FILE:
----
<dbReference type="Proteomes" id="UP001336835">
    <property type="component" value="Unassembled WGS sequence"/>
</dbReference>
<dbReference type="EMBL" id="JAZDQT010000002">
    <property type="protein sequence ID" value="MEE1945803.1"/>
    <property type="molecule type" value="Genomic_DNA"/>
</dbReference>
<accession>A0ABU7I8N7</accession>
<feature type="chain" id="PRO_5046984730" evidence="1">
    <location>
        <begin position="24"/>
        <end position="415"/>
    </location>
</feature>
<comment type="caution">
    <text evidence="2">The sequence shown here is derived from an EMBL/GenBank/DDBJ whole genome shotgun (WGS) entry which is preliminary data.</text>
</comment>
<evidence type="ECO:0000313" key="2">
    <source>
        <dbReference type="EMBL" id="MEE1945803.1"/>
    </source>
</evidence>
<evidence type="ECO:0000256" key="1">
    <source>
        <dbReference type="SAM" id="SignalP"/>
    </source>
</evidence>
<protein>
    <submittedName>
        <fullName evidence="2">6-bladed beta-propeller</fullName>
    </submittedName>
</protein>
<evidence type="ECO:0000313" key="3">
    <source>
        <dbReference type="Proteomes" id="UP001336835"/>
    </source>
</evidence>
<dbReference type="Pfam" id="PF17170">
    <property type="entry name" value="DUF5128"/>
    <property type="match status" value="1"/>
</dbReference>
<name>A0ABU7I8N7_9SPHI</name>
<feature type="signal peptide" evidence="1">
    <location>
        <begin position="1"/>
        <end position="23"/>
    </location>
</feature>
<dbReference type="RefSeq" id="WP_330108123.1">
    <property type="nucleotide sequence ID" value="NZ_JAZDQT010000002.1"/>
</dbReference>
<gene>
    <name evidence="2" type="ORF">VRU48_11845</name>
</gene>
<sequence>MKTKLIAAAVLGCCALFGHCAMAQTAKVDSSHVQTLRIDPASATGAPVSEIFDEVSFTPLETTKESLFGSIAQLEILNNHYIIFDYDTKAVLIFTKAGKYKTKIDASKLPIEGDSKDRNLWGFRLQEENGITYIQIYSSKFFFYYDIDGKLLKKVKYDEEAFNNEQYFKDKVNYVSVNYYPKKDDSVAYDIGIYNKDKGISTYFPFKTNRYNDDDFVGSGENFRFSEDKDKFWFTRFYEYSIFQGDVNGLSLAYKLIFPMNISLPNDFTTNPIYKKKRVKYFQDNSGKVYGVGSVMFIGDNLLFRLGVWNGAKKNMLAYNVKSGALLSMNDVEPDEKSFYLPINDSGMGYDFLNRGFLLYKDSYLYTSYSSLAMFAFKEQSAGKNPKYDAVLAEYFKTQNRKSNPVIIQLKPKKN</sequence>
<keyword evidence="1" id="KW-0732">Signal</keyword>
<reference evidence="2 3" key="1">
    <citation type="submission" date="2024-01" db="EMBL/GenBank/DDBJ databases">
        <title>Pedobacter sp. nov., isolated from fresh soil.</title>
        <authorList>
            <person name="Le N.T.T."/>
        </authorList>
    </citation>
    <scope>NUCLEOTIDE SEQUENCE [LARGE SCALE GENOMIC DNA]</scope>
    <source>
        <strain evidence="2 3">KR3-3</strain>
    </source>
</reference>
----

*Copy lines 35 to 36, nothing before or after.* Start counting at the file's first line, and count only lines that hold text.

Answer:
        <dbReference type="Proteomes" id="UP001336835"/>
    </source>